In just the last two weeks, gold prices have spiked by $85/ounce. Why? Some claim a recent increase in inflation expectations is driving gold higher. That is partially true. However, it doesn’t tell the whole story. The reality is that real yields are falling, which is driving gold higher. Real yields, which are inversely correlated with gold prices, are the difference between nominal yields and inflation expectations. Over the last two weeks, real yields have fallen by 53bps as inflation expectations rose by 18bps and nominal yields fell by 35bps. Real yields inversely correlate with gold prices because they best describe the Fed’s influence on markets. When the Fed is dovish or believed to be in the future, real yields fall and often go negative.
The market is starting to price in a Fed stall and pivot. Accordingly, investors believe the Fed is shifting from a hawkish to a dovish stance. As a result, real yields are falling, and gold is rising, as shown in the yellow box below. The outlook for gold may not be bullish if bond investors start fretting that a dovish Fed will fuel more inflation and push nominal yields higher to catch up with the recent increase in inflation expectations.
What To Watch Today
- 7:00 a.m. ET: MBA Mortgage Applications, week ended July 29 (-1.8% prior)
- 9:45 a.m. ET: S&P Global U.S. Services PMI, July final (47 expected, 47 prior)
- 9:45 a.m. ET: S&P Global U.S. Composite PMI, July final (47.5 prior)
- 10:00 a.m. ET: Factory Orders, June (1.2% expected, 1.7% prior)
- 10:00 a.m. ET: Factory Orders Excluding Transportation, June (1.7% prior)
- 10:00 a.m. ET: Durable Goods Orders, June final (1.9% expected, 1.9% prior)
- 10:00 a.m. ET: Durables Excluding Transportation, June final (0.3% prior)
- 10:00 a.m. ET: Nondefense Capital Goods Orders Excluding Aircrafts, June final (0.5% prior)
- 10:00 a.m. ET: Nondefense Capital Goods Shipments Excluding Aircrafts, June final (0.7% prior)
- 10:00 a.m. ET: ISM Services Index (53.5 expected, 55.3 prior)
Market Trading Update – Profit Taking Hits Markets
As we noted in this past weekend’s Bull Bear Report (subscribe for free weekly email delivery):
“As of Friday’s close, the market is now on track for the best month since 2020. However, short-term markets are now extremely overbought and pushing up into very tough resistance. A pullback and some profit-taking next week will not be surprising.”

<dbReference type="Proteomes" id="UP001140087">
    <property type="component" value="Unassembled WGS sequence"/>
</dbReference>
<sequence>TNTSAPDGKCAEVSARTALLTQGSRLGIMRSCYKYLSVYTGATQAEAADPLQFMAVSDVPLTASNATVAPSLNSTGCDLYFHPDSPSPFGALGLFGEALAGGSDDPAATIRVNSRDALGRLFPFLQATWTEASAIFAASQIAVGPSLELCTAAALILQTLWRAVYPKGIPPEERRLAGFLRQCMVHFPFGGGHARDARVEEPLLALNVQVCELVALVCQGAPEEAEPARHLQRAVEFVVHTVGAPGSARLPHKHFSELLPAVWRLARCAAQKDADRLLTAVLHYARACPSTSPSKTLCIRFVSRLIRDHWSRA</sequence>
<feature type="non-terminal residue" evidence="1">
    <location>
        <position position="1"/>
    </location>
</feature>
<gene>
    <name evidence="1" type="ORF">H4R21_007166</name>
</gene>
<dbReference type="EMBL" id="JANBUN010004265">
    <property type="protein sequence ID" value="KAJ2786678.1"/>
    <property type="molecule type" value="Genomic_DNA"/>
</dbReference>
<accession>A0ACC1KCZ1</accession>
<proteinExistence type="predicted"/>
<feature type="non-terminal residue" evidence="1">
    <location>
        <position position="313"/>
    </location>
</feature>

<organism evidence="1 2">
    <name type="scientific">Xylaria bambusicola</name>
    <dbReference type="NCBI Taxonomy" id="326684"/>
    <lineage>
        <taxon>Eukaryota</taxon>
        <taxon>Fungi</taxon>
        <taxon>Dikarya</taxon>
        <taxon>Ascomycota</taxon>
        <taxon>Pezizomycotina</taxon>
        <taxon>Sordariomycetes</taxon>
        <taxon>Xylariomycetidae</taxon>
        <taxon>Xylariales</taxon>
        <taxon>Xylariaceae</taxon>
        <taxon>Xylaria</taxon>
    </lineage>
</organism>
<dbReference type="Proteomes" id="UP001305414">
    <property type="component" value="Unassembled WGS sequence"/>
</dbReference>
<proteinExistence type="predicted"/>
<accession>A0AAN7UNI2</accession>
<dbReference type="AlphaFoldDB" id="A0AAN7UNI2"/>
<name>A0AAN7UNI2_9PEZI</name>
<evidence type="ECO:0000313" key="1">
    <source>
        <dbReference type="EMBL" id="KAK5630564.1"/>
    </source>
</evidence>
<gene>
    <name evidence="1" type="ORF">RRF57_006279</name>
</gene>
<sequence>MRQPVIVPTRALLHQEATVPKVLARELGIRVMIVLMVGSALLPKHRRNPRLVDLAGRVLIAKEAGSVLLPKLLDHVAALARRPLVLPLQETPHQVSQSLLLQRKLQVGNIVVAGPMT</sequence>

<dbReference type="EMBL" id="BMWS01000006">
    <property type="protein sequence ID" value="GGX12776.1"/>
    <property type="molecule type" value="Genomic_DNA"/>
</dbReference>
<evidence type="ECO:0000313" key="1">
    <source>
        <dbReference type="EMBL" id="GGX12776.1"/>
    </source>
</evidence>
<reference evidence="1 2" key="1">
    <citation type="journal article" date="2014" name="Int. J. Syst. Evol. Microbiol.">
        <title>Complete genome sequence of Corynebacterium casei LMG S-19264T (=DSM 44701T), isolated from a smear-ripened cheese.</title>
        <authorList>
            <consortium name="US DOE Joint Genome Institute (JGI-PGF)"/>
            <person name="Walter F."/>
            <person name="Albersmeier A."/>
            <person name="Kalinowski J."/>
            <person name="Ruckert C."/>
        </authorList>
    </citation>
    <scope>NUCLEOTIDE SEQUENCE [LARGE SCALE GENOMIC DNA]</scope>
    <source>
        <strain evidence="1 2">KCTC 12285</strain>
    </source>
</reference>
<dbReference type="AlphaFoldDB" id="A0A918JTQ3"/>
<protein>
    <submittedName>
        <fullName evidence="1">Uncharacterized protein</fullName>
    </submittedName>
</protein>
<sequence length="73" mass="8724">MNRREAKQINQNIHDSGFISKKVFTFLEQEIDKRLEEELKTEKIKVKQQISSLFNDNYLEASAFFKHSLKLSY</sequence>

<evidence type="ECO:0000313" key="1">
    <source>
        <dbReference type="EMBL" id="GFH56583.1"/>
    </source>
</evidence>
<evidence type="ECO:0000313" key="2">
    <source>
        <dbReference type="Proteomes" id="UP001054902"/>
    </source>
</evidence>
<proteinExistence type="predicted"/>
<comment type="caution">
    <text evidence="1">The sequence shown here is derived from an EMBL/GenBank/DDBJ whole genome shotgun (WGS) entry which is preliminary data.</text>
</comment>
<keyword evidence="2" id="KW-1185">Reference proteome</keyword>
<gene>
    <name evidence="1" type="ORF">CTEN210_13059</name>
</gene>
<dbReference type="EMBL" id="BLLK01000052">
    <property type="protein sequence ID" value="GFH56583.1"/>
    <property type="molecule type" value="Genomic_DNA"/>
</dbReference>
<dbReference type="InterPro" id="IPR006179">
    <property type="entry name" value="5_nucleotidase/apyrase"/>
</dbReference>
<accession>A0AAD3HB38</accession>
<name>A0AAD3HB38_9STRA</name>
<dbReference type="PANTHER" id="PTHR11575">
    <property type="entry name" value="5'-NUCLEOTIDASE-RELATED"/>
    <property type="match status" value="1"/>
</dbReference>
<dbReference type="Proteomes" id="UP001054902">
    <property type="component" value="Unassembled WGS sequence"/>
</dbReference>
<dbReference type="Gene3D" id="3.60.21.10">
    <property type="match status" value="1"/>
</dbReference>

Such is precisely what we witnessed this week so far. With markets very overbought, a pullback is not surprising. However, as discussed recently, the key to this current rally will be the 50-dma. While a correction is healthy, support must hold in order for the market to continue is bullish rally. A failure of that resistance will likely see stocks either retest, or set, new lows. On both Monday and Tuesday we took profits in our recent technology additions and are looking to use weakness to add those weightings back.
Trade cautiously for now, we are still in a dangerous market.
Unemployment and Recessions
A debate rages among economists about whether or not we just entered a recession. Some argue yes because real GDP has been negative for two quarters in a row. Others believe that it’s not just GDP that determines a recession but also a rising unemployment rate. That debate may end this Friday. The graph below shows the unemployment rate (blue), recessions (gray), and the number of months the unemployment rate troughed (red) before each recession. Since 1950 there have been eleven recessions. On average, the unemployment rate bottoms 2.5 months before an official recession declaration by the NBER. In seven of the eleven instances, the unemployment rate started rising one or two months before a recession. If the unemployment rate ticks higher this Friday, from a very low historical level, the odds of the NBER declaring July or August as the recession start will increase significantly.
The Path of Inflation
The graph below uses various monthly inflation rates to map out where year-over-year CPI may end the year. The market is assuming the Fed will stall later this year and pivot early next year. Unless monthly inflation starts declining, we must ask ourselves, will the Fed feel they have tamed inflation if it’s still greater than 6%? While we think annual inflation rates will start to decline, we do not believe it will be enough to get the Fed to stall and pivot as soon as the market thinks it will.
Real Estate Really Matters
Real Estate accounts for about 15-20% of GDP and almost a third of CPI. As we assess inflation, debate economic growth, and try to gauge what the Fed may or may not do, we must keep a close eye on real estate activity. The graph below shows that in 20 states, real estate, rental, and leasing industries are the most significant contributors to GDP. California and Texas are the two largest states measured by GDP, and they are both states with real estate as the predominant driver of GDP. California has almost twice the GDP as Texas at nearly $3.2 trillion.
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